Climate coalition calls for ban on UK waste incineration

A climate coalition including Greenpeace, UK Without Incineration Network (UKWIN) and Extinction Rebellion has marched this morning (24 April) to deliver a letter calling for the end of UK waste incineration as part of ‘the Big One’ climate protests in London. 

The Big One climate protest London
The letter – which outlines a 10-point action plan to phase out incineration and encourage a swift shift to a low-carbon circular economy – was delivered to departments including the Treasury, the Department for Energy Security and Net Zero, and Defra.

Addressed to the Prime Minister, it also calls for an end to the export of waste plastic, the radical reduction of plastic at its source, the immediate inclusion of waste incineration in the UK Emissions Trading Scheme (UK ETS), and the introduction of an incineration tax.

There are also several social justice concerns cited in the letter, including calls for better pollution monitoring as Greenpeace research shows that incineration plants are three times more likely to be located in deprived areas.

The coalition asks the prime minister to work with all government departments to bring about the necessary policy changes, including an ‘immediate moratorium to prevent any new incineration schemes’.

Shlomo Dowen, National Coordinator of UKWIN, said: “The Government needs to respond to the climate emergency by taking action right now, as there is no future in burning our way out of overconsumption. The UK is already suffering from too many waste incinerators releasing CO2 which is worsening climate change and pollutants that are harming our air quality.

“Preventing the construction and operation of even more incinerators is not a big ask. It is the very least the government can do to help us along the journey to zero waste and the circular economy.”

Further calls to the government include:

  • Formulating a comprehensive National Incineration Exit Strategy based on ‘a strategic approach to decommissioning the oldest and least efficient incinerators first’;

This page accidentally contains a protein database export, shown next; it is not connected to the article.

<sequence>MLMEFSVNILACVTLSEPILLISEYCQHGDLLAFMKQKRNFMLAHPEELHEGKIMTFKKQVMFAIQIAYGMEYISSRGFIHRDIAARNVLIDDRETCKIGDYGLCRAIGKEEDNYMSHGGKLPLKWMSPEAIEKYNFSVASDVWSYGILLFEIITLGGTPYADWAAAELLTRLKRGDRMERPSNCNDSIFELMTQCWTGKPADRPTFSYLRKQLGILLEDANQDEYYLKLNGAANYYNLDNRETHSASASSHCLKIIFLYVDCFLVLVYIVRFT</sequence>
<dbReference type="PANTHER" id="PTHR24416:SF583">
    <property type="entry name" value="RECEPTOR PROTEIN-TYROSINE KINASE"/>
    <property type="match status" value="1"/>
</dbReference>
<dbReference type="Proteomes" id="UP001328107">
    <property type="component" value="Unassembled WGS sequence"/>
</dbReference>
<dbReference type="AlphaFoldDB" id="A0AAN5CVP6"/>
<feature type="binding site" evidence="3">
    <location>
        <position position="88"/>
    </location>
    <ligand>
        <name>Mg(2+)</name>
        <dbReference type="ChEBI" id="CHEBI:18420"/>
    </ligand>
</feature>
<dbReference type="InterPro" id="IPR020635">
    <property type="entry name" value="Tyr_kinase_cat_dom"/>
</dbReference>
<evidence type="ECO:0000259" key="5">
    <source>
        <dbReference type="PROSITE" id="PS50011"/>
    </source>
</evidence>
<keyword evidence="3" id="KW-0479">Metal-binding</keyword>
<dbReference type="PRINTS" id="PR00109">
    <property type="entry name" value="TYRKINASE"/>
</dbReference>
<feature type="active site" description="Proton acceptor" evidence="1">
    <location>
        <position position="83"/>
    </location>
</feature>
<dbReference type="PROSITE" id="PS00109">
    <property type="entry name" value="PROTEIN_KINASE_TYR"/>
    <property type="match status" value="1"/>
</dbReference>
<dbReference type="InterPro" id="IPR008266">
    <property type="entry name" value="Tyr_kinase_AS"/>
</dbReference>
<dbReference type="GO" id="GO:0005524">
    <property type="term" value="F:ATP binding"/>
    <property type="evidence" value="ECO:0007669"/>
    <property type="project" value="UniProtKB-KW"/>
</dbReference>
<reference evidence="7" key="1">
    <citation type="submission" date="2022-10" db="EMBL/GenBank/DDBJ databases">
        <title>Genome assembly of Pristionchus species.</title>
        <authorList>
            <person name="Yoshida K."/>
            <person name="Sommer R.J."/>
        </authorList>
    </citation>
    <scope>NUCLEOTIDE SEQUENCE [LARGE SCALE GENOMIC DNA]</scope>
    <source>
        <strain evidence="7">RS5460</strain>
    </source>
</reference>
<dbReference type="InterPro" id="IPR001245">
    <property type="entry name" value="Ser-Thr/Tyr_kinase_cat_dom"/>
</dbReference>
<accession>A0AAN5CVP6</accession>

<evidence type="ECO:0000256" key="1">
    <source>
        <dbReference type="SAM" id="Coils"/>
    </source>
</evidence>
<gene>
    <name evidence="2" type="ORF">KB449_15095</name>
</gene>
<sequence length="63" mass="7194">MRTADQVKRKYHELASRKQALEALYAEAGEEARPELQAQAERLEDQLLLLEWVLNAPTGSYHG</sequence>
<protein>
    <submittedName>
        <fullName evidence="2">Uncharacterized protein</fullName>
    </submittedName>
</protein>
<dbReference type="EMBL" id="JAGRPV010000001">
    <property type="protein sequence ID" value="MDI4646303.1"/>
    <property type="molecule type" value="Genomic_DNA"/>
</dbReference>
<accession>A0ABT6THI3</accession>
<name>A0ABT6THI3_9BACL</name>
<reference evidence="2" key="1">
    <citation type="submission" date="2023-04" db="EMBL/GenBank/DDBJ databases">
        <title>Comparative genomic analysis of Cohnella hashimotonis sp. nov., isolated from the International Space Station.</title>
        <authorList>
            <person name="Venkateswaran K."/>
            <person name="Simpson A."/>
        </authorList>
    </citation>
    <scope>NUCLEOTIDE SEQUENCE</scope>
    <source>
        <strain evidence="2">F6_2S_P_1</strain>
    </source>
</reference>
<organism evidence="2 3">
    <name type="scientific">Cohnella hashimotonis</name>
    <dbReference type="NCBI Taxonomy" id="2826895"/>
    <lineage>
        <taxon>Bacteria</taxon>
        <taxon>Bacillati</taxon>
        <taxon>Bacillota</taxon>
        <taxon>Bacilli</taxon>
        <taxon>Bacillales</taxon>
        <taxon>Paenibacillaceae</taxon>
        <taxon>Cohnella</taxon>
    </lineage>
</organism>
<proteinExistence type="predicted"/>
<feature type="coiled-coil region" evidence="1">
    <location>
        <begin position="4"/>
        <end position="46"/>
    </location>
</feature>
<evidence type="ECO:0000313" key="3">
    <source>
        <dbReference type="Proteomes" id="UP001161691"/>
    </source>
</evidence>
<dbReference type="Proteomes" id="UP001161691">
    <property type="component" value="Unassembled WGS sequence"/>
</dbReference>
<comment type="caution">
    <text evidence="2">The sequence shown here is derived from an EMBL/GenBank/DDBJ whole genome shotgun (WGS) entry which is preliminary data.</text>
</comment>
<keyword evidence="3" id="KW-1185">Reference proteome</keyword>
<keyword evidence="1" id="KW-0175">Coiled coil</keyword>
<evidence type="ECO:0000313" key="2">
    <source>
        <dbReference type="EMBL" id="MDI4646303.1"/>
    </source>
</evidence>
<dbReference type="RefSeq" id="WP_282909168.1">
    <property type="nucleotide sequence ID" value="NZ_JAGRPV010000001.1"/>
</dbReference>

• Banning the granting of new planning permissions and the issuance of new permits for waste incinerators;
  • Revoking all environmental permits for incinerators that have yet to enter commissioning;
  • Completing and publishing the ‘long-overdue’ residual treatment capacity analysis, taking into account the achievement of the UK’s targets for reducing municipal residual waste by 29 per cent by 2027 and reducing all residual waste by 50 per cent by 2042;
  • ‘Ring-fencing’ funding to help councils address long-term ‘lock-in’ to existing and planned incinerators;
  • Banning the import of refuse-derived fuels (RDF) and solid recovered fuels (SRF) from outside the UK;
  • And introducing mandatory audits of incinerator feedstock to establish and make public how much of the material being sent to incineration could have been recycled or composted.

UK Emissions Trading Scheme (UK ETS)

The UK Emissions Trading Scheme (UK ETS) is a replacement for the EU Emissions Trading Scheme (EU ETS) which came into force on 1 January 2021, when the UK left the EU. It hopes to reach climate goals through carbon pricing while protecting the competitiveness of UK businesses.

The coalition is calling for the immediate inclusion of incineration in the UK ETS and the introduction of an incineration tax, priced to ensure alternatives such as recycling and waste minimisation are always less expensive than incineration and thus more attractive to investors and decision-makers. It says that these measures should include incineration at cement kilns at cement plants.

‘The Big One’ climate protests and waste incineration

Climate activists gathered in London this weekend for ‘the Big One’ weekend of climate action supported by more than 200 organisations – including Greenpeace, Extinction Rebellion, the Green Party and Friends of the Earth. People’s Pickets were set up outside government departments across London and the programme included speakers, performers and workshops.

The weekend ran from Friday 21 April to today (24 April) and was primarily organised by Extinction Rebellion with the support of leading environmental charities and civil society groups. A central focus of the weekend was the transition away from fossil fuels.

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